The Assumption of Our Lady
On Tuesday we celebrate the glorious Feast of Our Lady’s Assumption into Heaven and it is a Holyday of Obligation. As far back as the Church can remember we have celebrated the fact that Mary, at the end of her earthly life, was taken up body and soul into Heaven – not just her soul, but her body also. This dogma was solemnly defined as an article of faith in the Papal Decree “Munificentissimus Deus” (The Most Bountiful God) by Pope Pius XII in 1950. So within the lifetime of many of you reading this, a dogma which has been believed from the beginning of the Church and has been celebrated with great joy and solemnity throughout the centuries, was finally proclaimed ‘de fide’ (of the Faith), and must therefore be believed by all Catholics.
The event of Mary’s Assumption is not described in the Bible, but there are accounts of others who were taken up into Heaven; the most famous being Elijah who went up in a whirlwind, and you can read about that in the Second book of Kings (2:11). However, there is an important passage from Scripture which the Church gives us as the First Reading of the Feast: “A great sign appeared in Heaven, a woman adorned with the sun, standing on the moon, and with the twelve stars on her head for a crown. She was pregnant and in labour, crying out aloud in the pangs of childbirth…” (Apocalypse 12:1-2). Now the woman described is unquestionably Mary, because it is a beautiful woman who gives birth to a child who can be none other than JESUS, and they are both in Heaven, and it is clear from the inspired text they both have bodies.
When Pope Pius XII defined the dogma, he didn’t indicate whether Mary had died as we don’t know for certain one way or the other. What is important is the fact she was taken up to Heaven body and soul. And in fact there is some difference between the Eastern and Western Churches as to how exactly it happened. The Eastern Churches actually refer to this feast as the “Dormition of Our Lady”. Dormition is a word for ‘sleep’ and refers to her death, whereas the Western Church tends to portray her as being taken alive at once body and soul into Heaven, although there is a tradition in the West too that she first died, was carried to her tomb by the Apostles, and then three days later was taken up to Heaven. It is also significant that whereas we have the tombs and relics of every Apostle and the bones of many early saints, there is nowhere on earth that claims to have the body of Mary.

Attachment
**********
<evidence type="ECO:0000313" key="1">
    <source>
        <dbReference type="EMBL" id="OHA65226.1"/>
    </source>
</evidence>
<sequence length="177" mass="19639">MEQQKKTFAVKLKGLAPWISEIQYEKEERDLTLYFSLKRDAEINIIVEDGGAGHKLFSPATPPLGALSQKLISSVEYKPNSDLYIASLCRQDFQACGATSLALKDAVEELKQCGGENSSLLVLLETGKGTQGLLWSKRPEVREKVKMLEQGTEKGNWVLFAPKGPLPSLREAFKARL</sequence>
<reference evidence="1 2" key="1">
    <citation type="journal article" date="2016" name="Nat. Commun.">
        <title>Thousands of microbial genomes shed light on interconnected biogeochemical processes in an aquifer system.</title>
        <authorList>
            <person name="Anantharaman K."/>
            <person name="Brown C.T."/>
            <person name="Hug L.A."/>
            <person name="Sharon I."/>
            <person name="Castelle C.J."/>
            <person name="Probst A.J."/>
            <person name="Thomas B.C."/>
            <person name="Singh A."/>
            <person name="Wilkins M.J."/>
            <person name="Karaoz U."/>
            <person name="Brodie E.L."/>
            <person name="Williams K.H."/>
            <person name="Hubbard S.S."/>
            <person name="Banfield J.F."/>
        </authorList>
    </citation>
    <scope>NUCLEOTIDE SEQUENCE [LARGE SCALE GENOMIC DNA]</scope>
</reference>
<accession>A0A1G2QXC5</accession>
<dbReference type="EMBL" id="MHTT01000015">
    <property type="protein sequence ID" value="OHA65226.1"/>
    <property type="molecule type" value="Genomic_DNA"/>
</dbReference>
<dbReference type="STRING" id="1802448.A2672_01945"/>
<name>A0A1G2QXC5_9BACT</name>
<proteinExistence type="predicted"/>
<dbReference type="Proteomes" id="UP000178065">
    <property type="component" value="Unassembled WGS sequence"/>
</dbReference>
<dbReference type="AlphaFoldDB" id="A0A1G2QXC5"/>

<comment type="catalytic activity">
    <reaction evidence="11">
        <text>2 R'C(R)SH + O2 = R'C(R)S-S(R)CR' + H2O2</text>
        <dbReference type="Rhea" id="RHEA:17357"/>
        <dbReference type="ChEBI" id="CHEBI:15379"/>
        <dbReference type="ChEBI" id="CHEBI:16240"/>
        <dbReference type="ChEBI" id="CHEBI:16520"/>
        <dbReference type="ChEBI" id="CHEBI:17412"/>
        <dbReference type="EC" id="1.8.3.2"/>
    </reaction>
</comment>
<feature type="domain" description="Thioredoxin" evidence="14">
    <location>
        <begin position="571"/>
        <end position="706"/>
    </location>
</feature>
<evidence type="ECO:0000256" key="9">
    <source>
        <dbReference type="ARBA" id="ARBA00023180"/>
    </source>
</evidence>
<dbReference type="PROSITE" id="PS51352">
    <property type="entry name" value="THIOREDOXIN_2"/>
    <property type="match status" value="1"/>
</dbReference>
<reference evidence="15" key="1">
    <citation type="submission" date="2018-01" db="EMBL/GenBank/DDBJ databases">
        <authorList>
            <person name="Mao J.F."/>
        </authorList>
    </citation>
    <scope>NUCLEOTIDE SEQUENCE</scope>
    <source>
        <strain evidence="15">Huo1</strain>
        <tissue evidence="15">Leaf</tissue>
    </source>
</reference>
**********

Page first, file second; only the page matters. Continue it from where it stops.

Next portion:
But how does this affect us and what does it mean for us? It means that what happened to Mary in a very profound and also preliminary way will also happen to us. As Mary was assumed body and soul into Heaven, so we will be in Heaven one day, both body and soul. But for now, when we die, our soul, after any necessary purification in Purgatory goes to Heaven, whereas the body remains in the tomb. But on the last day we will be raised up, and the body will join again with the soul. With God all things are possible. As Scripture says, “He will change our lowly body to be like His glorious body” (Philippians 3:21). Mary is our hope, and she will surely help us achieve this end.
Fr Paul Gillham, IC